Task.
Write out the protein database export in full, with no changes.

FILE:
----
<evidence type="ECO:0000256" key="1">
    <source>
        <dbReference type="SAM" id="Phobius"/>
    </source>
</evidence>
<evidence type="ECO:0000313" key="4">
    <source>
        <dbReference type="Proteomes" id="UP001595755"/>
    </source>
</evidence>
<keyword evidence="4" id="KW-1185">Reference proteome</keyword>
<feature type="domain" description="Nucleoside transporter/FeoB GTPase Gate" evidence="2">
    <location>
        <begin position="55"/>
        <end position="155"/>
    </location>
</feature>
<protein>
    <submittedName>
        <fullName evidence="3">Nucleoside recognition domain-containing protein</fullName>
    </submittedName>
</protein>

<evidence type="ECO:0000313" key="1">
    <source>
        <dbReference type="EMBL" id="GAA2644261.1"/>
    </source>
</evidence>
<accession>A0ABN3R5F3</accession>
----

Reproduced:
<evidence type="ECO:0000256" key="1">
    <source>
        <dbReference type="SAM" id="Phobius"/>
    </source>
</evidence>
<evidence type="ECO:0000313" key="4">
    <source>
        <dbReference type="Proteomes" id="UP001595755"/>
    </source>
</evidence>
<keyword evidence="4" id="KW-1185">Reference proteome</keyword>
<feature type="domain" description="Nucleoside transporter/FeoB GTPase Gate" evidence="2">
    <location>
        <begin position="55"/>
        <end position="155"/>
    </location>
</feature>
<protein>
    <submittedName>
        <fullName evidence="3">Nucleoside recognition domain-containing protein</fullName>
    </submittedName>
</protein>

<evidence type="ECO:0000313" key="1">
    <source>
        <dbReference type="EMBL" id="GAA2644261.1"/>
    </source>
</evidence>
<accession>A0ABN3R5F3</accession>